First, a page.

2. Near to Far: Development beings at the trunk of the body and moves outward to hands and fingers

3. Simple to Complex: Large muscles development takes place first leading to more fine muscles and complex abilities later.

Emotional Development


Emotional Development: Shows interest (month 1), expresses sadness (month 2), shows disgust (5 months), shows joy (month 6), shows anger (month 10).


Between 7-9 months babies start to fear unfamiliar people (stranger anxiety) and they cry to express it. Then around 11 months they fear being away from parents (separation anxiety).

Similarities and differences with Social Development

Predictable Patterns

Affection and Harmony


Trust and Healthy attachment

Each have individual personalities

Relationships and Behaviors

Newborn to old age

Emotional: How we handles stress. Influenced by a child's individuality and temperament. Infants with affection gain trust and feel loved and safe.

Social: How we interact with others. Influenced by actions of parents and caregivers. You can build trust in infants by providing a consistent environment and provide basic needs for them consistently.

Social Development


Social Development: Coos and babbles (month 1), smiles and show excitement (month 2-3), laughs, squeals, babbles, reaches out with hands and arms(month 4-5), tries to imitate sounds made by adults ( month 7-8), says simple words " Dada" and "Mama" and objects if not a toy is taken away (month 9-10), uses gestures and body language (month 11-12), and spends time looking in mirrors (months 11-12).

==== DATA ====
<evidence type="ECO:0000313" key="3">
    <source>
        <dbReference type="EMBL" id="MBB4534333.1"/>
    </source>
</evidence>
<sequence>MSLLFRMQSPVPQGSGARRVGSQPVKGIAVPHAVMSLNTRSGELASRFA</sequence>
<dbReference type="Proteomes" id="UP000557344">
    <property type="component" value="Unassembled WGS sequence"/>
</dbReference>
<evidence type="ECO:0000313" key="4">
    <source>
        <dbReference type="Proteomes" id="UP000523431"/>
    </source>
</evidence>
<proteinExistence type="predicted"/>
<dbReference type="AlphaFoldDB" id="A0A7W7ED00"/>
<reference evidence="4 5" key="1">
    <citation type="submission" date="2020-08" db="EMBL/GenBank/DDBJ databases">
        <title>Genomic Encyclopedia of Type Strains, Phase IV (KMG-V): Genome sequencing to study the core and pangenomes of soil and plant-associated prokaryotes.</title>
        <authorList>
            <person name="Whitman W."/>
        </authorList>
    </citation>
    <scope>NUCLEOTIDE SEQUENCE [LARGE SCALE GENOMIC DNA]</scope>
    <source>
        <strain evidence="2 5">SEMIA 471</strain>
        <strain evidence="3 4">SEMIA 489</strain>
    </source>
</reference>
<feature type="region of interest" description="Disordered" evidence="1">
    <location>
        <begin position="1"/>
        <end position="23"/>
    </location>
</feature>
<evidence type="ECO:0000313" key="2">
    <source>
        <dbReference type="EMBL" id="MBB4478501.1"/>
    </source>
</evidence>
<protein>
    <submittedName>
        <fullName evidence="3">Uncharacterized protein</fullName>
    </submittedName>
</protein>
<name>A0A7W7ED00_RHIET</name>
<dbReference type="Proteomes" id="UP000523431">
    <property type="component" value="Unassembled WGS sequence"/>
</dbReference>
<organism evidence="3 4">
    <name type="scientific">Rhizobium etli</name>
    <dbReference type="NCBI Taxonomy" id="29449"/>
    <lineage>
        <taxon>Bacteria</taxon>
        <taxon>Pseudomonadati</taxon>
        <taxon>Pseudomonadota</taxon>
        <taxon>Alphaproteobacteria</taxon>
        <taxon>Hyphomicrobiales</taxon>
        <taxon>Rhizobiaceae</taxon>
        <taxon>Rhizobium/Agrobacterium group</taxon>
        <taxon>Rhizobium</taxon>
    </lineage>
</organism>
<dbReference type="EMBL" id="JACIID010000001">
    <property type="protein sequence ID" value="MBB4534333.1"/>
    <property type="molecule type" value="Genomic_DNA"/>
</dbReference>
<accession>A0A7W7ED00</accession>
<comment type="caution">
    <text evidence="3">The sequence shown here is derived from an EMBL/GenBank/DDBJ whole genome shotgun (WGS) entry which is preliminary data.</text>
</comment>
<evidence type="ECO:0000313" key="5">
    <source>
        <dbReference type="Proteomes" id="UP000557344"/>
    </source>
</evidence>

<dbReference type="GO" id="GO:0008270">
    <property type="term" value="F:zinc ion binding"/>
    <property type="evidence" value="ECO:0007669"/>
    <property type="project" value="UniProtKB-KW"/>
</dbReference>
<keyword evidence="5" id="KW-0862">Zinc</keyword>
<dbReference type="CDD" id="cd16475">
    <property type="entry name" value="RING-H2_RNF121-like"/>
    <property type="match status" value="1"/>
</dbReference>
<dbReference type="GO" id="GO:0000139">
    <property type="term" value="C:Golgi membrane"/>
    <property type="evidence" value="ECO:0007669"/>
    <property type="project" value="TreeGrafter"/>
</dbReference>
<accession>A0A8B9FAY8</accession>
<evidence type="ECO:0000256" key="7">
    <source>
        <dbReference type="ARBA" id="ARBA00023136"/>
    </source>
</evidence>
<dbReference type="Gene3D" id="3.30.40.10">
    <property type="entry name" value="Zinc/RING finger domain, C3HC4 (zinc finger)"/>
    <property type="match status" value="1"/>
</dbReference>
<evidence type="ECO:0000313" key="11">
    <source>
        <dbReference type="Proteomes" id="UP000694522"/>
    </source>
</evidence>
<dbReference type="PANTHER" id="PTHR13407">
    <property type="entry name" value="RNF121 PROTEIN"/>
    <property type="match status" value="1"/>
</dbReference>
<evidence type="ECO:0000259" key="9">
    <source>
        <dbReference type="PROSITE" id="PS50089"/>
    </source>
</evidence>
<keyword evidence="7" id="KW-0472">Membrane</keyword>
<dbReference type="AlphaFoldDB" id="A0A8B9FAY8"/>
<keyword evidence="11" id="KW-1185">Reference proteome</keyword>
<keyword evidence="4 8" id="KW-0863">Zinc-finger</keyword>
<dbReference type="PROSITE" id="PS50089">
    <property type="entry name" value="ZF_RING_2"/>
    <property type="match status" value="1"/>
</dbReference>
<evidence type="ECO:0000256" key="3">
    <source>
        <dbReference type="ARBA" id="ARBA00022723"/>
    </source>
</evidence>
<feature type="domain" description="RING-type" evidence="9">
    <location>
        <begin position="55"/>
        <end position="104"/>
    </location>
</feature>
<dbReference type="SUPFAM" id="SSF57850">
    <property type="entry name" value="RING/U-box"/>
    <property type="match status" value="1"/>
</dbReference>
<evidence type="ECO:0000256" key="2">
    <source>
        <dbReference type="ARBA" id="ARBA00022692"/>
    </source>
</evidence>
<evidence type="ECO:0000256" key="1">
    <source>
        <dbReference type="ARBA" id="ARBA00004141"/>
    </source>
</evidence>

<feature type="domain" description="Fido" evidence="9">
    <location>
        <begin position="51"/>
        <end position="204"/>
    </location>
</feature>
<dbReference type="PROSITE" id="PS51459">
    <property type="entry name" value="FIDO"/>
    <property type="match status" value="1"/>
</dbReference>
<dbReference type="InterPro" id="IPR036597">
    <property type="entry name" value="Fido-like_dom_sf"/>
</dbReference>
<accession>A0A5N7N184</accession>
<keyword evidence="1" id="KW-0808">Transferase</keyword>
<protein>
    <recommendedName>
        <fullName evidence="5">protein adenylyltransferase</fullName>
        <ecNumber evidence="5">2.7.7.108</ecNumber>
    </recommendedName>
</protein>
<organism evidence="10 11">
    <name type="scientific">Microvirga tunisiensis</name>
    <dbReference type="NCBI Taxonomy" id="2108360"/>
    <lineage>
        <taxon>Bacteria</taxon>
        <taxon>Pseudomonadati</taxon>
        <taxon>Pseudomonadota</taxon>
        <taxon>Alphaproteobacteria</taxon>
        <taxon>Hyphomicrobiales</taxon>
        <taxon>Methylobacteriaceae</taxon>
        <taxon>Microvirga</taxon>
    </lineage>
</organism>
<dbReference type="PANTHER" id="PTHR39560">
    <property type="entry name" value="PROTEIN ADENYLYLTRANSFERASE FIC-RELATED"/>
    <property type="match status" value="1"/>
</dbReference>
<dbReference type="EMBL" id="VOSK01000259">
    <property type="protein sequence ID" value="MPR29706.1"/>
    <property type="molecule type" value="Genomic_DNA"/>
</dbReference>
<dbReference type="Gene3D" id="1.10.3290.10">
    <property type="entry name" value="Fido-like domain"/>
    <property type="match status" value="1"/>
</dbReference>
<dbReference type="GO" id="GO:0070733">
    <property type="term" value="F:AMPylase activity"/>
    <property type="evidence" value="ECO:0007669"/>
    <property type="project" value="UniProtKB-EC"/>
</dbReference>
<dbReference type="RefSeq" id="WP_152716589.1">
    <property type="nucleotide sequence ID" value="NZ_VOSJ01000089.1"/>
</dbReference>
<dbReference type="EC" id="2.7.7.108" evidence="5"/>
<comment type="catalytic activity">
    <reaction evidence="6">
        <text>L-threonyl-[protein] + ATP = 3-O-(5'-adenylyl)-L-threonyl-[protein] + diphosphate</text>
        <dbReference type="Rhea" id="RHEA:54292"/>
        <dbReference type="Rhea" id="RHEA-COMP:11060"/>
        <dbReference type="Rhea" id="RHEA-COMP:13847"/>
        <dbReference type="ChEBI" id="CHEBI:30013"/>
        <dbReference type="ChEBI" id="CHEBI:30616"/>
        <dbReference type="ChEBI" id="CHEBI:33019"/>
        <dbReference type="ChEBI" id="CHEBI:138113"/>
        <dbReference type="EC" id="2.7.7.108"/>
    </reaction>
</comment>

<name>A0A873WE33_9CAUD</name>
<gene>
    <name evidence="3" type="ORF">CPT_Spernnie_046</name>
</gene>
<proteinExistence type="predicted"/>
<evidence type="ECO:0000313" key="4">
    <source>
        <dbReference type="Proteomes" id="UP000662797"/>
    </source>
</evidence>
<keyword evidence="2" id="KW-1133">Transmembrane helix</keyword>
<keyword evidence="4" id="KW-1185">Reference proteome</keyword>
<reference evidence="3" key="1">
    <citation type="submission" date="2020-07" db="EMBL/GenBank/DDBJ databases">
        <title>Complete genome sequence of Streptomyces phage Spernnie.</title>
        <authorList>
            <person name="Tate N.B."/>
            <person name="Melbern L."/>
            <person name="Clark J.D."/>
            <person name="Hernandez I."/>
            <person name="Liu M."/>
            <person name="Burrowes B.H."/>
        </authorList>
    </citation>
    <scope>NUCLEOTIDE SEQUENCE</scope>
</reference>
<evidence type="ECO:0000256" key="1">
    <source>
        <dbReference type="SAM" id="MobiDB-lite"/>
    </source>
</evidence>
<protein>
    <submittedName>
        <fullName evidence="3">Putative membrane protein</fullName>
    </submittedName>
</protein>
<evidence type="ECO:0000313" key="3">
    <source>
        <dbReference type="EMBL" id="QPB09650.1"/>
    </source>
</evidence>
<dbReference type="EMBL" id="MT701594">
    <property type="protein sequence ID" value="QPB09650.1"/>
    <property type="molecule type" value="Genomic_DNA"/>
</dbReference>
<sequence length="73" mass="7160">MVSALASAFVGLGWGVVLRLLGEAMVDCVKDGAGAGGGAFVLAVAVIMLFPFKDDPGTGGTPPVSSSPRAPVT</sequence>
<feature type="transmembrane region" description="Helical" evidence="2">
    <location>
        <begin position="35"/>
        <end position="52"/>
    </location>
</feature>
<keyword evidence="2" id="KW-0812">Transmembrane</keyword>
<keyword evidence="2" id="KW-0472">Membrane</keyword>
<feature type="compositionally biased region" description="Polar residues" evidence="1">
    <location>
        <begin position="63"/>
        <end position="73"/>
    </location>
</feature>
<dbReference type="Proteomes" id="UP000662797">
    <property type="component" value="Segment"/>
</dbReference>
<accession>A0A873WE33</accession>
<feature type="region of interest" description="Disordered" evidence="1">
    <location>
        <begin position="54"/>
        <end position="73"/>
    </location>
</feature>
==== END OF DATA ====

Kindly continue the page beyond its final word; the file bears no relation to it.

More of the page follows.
Intellectual Development

Brain Development

Cerebrum- Receives information from the senses and directs the motor activities, controls speech, memory, and problem solving. Thalamus- controls the expression of emotion. Pituitary Gland- Releases hormones that regulate growth, metabolism, and sexual development. Brain Stem- Controls breathing, heart rate, and blood pressure. Cerebellum- controls muscular coordination, balance, an posture. Spinal Cord- transmit information from the body to the brain and vice versa.


Neuron: Nerve cells in the brain that control body functions. Dendrites- branchlike features at the end of each axon that receives messages from other neurons. Cell body- the main part of each neuron that passes information. Myelin- the waxy, protein based coating substances on each axon. Axon- connection between neurons and transmit instructions from the cell body to another neuron. Synapse- tiny gaps between dendrites where messages are transmitted from one neuron to another. Neurotransmitters- chemicals released by the axon.


Infants communicate verbally by: crying, cooing(6-8 weeks), babbling(4-5 months), and finally first words(10-12 months).

Infants communicate nonverbally by: Reaching for items, pointing, clinging, pushing away.

Piaget's Theory

Sensorimotor: (Birth- 2 years) Children learn through their senses and own actions.

Properational: (2-7 years) Childrn think in terms of their own activities and what they perceive at the moment.

Concrete Operations: (7-11 years) Children can think logically but still learn best through experience

Formal Operations: (11- Adult) People are capable of abstract thinking